Get your One Medical now, just $99 per year or $9 a month! It’s an offer hard to refuse for Amazon Prime members. It’s half off the annual membership of $199, with additional members up to five for only $6 a month or $66 annually. What Prime members get is 24/7 virtual care access without further charge through their app that includes video chats with licensed providers plus their “Treat Me Now” service, fast care for common issues like cold and flu, skin issues, allergies, and urinary tract infections. It does not include any One Medical in-office services, if available in the member’s area. The 200 million+ Prime members were briefly offered in February a $144 membership but apparently this new incentive is not only at a deeper discount, but also longer term or permanent.

Time to make that $3.9 billion acquisition pay off. This push is clearly to build up One Medical membership, which stood at only 836,000 members at end of 2022, and build up cash flow. Amazon is not reporting on the success of the earlier discount offer. A question this Editor has–if 1 million Prime members signed up–that’s only a 0.5% rate–does One Medical have the telehealth capacity to serve these patients, especially at peak usage such as cold and flu season?

Prime members are also able to access Amazon Care, which is virtual only, cash-only by medical event asynchronous telehealth services. If a Prime member goes in person to a One Medical practice, they do take insurance. FierceHealthcare, Healthcare Dive, Amazon Prime offer page

Wednesday roundup: Owlet BabySat monitor clears FDA; Rosarium Health seed $1.7M led by Rock Health; Optum Startup Studio shuts; CareRev lays off 100, changes CEOs; pet telehealth Fuzzy shuts, leaves workers and vendors in lurch

Owlet’s BabySat medical pulse-oximetry device receives FDA clearance. The wire-free sock design connects to a mobile app and tracks pulse rate and oxygen saturation level. The app alerts parents and caregivers when those readings fall outside ranges set by a physician. Launch is projected for later in 2023. Unlike other Owlet socks and systems, it will be by physician prescription only for babies that the doctor determines should have additional monitoring at home. There is a button for interested consumers (and presumably clinicians) to be notified of release information. Owlet release, Owlet product page, Mobihealthnews.  The original Smart Sock continues to be offered as a consumer product outside of the US and Canada. Owlet’s Dream Sock tracks non-clinical quality sleep quality indicators, including heart rate, average oxygen, wakings, and baby movements. In December 2022, FDA accepted Owlet’s de novo application for an enhancement to Dream Sock that provides heart rate and oxygen notifications in addition to sleep monitoring tools [TTA 18 Mar]. Perhaps these mean a turnaround is in the offing in this now much smaller company. They received a $30 million private placement lifeline in February, but the stock on the NYSE, while rising, is still well below $1. [TTA 16 May].

Rosarium Health receives a pre-seed round of $1.7 million from Rock Health and two other investors. It’s surprising because Rosarium is in the business of medically necessary home modifications to enable safe aging at home. Not your typical digital healthy, sexy, techy, buzzy Rock Health investment. But one that bears a few important checkmarks: since 2019, the Centers for Medicare & Medicaid Services (CMS) has covered home modifications in two different programs: Medicare Advantage (MA) through supplemental benefits, and Medicaid, through Medicaid Waivers (Section 1115 Waivers) or Medicaid Managed Care programs. In the current environment, that assurance of payment makes it most attractive indeed. Rock Health was joined by Primetime Partners with participation from Flare Capital. Rock Health release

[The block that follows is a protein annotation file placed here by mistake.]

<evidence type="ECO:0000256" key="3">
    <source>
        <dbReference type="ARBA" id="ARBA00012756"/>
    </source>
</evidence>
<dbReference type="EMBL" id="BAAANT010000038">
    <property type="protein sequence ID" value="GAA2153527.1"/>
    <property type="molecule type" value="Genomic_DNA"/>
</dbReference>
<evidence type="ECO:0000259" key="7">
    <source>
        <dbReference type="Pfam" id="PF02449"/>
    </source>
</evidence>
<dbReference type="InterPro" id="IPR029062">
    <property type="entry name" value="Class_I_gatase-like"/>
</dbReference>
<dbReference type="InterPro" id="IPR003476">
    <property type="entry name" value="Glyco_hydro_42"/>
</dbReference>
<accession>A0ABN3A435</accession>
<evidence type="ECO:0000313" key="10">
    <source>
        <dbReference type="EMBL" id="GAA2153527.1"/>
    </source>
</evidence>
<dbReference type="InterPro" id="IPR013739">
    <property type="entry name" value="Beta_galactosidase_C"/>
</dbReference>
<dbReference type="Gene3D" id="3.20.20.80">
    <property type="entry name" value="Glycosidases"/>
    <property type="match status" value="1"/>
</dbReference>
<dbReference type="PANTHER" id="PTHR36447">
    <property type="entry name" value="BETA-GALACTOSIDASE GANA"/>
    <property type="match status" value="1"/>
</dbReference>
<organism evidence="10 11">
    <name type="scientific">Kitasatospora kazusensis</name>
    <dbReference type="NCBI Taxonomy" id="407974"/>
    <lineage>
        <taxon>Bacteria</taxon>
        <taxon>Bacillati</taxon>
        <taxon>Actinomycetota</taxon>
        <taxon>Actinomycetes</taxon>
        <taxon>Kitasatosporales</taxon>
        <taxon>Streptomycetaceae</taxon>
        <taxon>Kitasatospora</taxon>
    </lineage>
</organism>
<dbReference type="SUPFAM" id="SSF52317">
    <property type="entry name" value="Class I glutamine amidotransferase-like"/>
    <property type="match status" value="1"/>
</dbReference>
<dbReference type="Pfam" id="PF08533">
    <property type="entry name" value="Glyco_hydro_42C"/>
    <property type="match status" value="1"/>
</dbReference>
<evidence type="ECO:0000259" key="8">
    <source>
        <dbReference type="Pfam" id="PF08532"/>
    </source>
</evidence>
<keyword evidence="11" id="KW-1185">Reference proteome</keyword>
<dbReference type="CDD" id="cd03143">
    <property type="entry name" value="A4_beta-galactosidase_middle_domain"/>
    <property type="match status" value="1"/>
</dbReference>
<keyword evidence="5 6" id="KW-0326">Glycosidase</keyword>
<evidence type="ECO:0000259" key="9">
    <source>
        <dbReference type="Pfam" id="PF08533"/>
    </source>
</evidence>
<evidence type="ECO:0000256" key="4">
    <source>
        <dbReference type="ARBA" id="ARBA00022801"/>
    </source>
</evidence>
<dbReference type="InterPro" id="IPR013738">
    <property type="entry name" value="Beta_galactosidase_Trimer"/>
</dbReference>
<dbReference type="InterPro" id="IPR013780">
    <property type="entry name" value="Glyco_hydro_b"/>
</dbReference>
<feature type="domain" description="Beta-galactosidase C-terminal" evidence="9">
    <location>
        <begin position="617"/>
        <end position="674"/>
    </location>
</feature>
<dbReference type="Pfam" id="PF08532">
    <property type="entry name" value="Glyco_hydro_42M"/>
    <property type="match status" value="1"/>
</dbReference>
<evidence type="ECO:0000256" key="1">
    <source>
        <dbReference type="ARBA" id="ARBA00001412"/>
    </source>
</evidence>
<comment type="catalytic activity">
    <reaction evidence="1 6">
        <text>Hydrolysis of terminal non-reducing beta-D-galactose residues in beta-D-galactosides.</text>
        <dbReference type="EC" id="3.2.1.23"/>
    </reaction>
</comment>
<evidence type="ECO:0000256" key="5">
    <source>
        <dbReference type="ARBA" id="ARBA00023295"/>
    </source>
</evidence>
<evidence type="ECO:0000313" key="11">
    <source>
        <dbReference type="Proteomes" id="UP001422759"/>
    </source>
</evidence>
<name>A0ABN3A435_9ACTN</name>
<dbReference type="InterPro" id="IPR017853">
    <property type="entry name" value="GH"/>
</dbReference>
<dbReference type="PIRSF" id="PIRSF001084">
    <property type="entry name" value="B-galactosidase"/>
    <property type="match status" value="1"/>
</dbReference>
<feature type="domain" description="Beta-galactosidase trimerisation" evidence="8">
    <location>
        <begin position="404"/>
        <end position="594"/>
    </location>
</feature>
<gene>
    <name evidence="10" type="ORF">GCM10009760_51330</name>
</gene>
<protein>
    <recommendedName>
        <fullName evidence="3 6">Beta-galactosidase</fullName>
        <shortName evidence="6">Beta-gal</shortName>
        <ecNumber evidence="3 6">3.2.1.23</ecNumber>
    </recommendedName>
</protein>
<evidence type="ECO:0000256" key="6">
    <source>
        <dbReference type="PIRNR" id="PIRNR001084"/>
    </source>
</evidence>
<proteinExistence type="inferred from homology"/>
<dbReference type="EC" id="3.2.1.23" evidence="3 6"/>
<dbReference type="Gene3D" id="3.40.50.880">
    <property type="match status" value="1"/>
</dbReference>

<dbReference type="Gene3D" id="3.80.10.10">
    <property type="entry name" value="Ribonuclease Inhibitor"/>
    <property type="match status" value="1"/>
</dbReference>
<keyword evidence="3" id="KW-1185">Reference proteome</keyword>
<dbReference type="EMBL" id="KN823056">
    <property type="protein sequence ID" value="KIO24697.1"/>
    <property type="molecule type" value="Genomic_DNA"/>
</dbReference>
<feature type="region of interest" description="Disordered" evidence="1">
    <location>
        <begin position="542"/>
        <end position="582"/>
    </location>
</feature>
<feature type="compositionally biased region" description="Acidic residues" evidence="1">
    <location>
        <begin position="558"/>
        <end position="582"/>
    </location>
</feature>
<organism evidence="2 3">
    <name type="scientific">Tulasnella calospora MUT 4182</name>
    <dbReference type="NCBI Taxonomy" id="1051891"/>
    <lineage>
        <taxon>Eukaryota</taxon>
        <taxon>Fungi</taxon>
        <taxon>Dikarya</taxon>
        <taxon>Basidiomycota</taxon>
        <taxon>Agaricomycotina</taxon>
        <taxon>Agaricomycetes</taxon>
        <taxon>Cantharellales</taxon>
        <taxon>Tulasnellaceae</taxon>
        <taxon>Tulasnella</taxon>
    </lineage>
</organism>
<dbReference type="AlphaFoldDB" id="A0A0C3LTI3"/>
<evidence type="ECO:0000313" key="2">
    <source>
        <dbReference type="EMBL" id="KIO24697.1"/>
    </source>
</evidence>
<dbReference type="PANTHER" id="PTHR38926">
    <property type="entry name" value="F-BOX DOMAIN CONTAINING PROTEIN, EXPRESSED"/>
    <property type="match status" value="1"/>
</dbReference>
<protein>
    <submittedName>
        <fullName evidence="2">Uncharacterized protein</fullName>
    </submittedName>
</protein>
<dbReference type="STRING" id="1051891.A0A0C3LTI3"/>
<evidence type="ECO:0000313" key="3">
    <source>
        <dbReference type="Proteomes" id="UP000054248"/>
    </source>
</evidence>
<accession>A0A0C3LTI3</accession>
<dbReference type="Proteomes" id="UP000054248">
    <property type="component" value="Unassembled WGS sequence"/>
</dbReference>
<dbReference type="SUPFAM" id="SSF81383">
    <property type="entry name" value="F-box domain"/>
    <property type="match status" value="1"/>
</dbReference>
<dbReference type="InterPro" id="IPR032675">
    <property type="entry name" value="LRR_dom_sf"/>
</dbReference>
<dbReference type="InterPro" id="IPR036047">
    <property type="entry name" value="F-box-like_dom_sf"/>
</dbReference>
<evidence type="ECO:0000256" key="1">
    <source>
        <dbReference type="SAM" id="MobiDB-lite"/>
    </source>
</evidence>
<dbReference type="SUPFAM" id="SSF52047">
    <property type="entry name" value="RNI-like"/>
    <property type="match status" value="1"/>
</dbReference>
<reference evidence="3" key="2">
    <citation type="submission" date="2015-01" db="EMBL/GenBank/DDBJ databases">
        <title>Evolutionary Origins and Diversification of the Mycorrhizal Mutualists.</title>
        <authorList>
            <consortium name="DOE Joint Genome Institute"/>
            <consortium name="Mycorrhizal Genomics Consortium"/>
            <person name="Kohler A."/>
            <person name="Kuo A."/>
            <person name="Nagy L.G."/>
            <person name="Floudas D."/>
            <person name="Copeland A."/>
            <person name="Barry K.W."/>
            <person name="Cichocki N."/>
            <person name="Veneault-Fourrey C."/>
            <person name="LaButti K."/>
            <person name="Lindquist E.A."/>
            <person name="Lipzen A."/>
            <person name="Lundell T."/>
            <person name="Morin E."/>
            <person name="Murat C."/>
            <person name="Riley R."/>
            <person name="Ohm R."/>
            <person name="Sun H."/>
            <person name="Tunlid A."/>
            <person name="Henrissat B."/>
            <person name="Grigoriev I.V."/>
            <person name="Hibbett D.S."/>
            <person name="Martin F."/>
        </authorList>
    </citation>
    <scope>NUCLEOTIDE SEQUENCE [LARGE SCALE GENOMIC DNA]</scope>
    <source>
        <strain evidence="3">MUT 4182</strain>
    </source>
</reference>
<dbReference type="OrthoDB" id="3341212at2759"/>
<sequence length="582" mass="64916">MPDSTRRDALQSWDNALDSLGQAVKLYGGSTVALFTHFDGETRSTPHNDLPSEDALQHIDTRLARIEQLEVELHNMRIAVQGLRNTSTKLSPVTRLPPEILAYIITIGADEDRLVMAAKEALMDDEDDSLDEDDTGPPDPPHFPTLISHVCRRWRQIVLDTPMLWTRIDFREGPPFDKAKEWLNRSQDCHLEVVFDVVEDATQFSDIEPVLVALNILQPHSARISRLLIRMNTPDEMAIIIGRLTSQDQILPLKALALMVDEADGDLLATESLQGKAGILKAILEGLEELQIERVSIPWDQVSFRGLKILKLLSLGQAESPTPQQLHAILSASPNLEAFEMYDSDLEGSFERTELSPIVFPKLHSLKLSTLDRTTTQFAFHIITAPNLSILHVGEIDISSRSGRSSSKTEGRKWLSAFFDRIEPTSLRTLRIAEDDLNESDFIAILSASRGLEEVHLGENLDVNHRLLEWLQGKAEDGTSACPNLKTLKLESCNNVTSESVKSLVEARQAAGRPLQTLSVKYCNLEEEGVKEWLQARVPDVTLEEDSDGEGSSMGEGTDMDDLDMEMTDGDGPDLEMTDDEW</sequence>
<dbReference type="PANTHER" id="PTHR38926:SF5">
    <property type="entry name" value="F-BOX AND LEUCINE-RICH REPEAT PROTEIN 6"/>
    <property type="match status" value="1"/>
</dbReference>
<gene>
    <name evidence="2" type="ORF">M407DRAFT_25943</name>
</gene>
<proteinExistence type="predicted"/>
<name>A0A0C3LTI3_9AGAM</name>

Just when you think it’s getting better….

  • Optum Startup Studio fades to black–report. Startup Studio was Optum’s startup incubator and graduated over 100 early-stage companies that received mentorship and a chance to pilot their offerings through Optum’s companies and systems plus receive $25,000 to $50,000 in non-dilutive grant funding. The report in Axios attributed the program’s end to a reorganization within Optum that left mentors like Liz Selvig, who joined it in 2022, out in the cold. The timing could not have been worse for just-shuttered fertility planning startup Bunnii. Optum’s abandonment quickly killed interest from a potential lead investor who looked at Optum’s program and piloting as a vote of confidence. This Editor notes that the website and application pages are still live.  If this report is incorrect, we invite Optum to contact us.
  • CareRev, a short-term nursing/CNA staffing app platform, reportedly is laying off 100 employees or one-third of its staff. The same reports claim $100 million raised to date, but Crunchbase lists ~$50 million through a Series A in April 2021. Earlier this month, CareRev’s co-founder and CEO, Will Patterson, BSN, RN, resigned after The Information inquired on allegations that he used drugs and encouraged employees to try LSD and cannabis. CareRev subsequently named Brandon Atkinson, formerly COO of cardiac digital health Cleerly Health. Release. Becker’s
  • Fuzzy, a veterinary care digital health/e-commerce startup based in San Francisco, folded last week without paying employees or vendors. It raised about $80 million through a Series C from 2016. Backers included Icon Ventures, Greycroft, Crosscut, and Matrix Partners, private vet practices in the US, UK and Germany plus individual investors. Its $15/month subscription-based model included 24/7 live chat and telehealth, ship-to-home prescriptions, educational content, vet-curated pet items, and programs for nutrition, training, and obedience. The bad part: reports from employees on Twitter and Glassdoor indicated that the company stopped paying health insurance and salaries two weeks ago but were not formally notified of the company shutting until Saturday 16 June, and that vendors as well as contractors were misled on payment for weeks. The website is dark and CEO Zubin Bhettay’s LinkedIn profile plus Twitter handle are gone. Coverager